At the Swiss championships held earlier this month in Bellinzona, the 18-year-old Brägger was the youngest gymnast among the top 12 all-around finishers – and the most successful. Brägger, the 2010 Swiss junior titlist, defeated several veterans, including 2009 champion Niki Böschenstein and 2010 champion Claudio Capelli, to take his first Swiss senior title.
Born Nov. 27, 1992, in Kirchberg, Brägger trains at STV Oberbüren under head coach
Bernhard Fluck, and assistant coaches Frédéric Forrier and Laurent Tricoire. In 2010, he won the all-around bronze at the Junior Europeans in Birmingham and was a member of 15th-place Swiss squad at the worlds in Rotterdam.
Brägger now hopes to help the Swiss earn a team berth to the 2012 Olympic Games in London. The top eight teams in Tokyo will qualify for London, and four additional teams will qualify for the Games based on their performance at an Olympic test event in January.
IG recently spoke with the ambitious Brägger, who commented on his victory at home and his aspirations for Tokyo and beyond.
IG: Pablo, congratulations on winning the Swiss all-around title. Going into the competition, how realistic was winning to you?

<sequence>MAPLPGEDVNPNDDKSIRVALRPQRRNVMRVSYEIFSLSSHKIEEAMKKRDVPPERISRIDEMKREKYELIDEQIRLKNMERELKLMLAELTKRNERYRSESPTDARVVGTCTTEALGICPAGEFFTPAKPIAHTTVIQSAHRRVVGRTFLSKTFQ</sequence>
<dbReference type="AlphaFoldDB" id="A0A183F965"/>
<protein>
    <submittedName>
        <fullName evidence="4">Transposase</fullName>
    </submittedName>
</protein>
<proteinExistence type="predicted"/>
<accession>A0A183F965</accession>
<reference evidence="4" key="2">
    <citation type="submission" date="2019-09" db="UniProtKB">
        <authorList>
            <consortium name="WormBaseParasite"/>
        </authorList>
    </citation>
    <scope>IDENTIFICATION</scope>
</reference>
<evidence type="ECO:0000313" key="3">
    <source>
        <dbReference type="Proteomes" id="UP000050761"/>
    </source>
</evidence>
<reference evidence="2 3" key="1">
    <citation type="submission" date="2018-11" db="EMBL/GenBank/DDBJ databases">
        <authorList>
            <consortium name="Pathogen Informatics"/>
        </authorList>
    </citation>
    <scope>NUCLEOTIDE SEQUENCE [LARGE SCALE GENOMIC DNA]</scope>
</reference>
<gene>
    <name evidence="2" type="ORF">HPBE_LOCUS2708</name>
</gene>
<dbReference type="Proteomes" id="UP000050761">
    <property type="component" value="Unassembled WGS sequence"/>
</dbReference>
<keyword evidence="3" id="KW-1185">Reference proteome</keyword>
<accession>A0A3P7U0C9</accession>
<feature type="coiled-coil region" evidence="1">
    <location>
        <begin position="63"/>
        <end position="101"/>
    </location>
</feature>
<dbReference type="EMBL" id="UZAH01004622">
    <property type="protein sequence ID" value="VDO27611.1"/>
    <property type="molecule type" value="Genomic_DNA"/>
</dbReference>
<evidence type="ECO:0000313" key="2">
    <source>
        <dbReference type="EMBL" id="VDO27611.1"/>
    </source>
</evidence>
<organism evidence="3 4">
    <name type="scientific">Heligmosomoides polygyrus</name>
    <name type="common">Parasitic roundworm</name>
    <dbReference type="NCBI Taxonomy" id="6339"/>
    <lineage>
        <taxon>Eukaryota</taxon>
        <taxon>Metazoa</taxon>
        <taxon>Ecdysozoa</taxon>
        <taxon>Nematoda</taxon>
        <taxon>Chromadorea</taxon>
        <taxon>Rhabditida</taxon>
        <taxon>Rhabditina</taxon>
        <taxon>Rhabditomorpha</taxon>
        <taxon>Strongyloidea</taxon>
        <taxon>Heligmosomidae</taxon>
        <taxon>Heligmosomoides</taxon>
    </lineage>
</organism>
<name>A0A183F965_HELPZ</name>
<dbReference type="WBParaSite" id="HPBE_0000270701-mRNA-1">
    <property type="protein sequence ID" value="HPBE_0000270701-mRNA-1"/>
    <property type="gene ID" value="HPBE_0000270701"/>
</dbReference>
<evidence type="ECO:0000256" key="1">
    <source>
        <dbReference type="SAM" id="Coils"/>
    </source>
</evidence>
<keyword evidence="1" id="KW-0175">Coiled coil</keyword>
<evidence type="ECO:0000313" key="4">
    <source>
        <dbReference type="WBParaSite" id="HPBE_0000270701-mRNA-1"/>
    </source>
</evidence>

Brägger at the 2010 Junior Europeans
PB: Thank you very much. In fact I didn't go to the competition to win. My goal was to do a good competition without mistakes and qualify for the worlds team. But sure, there was a little hope in me to earn a podium place with a good competition.
IG: Reflecting on the competition, what could have have done better? And on which apparatuses were you most pleased, and why?
PB: I did a very good competition for me, without falls. But there were some mistakes; for example, on floor, where the landing in the last line wasn't good. And on the other events there are some little things I could have done better. I was most pleased with p-bars because I did a good exercise and it worked better than in training.
IG: How do you feel as a "youngster" performing better than older guys such as Claudio Capelli and Niki Böschenstein?
PB: I feel like before, because I know that the others made some bad mistakes. I know that normally they can beat me. But it feels great just to win! And to show everybody that the young gymnasts are behind them, pushing and training hard to beat them.
IG: What are your expectations and goals for Tokyo, as an individual and for your team?
PB: My goal for Tokyo is to do a great competition and to support the team the best that I can. My goal for the team is to qualify for the Olympic test event in January and to qualify there for the Olympic Games.
I hope that worlds will be an event to benefit from the impressions of the other teams, and to find even more motivation to train harder and more precisely.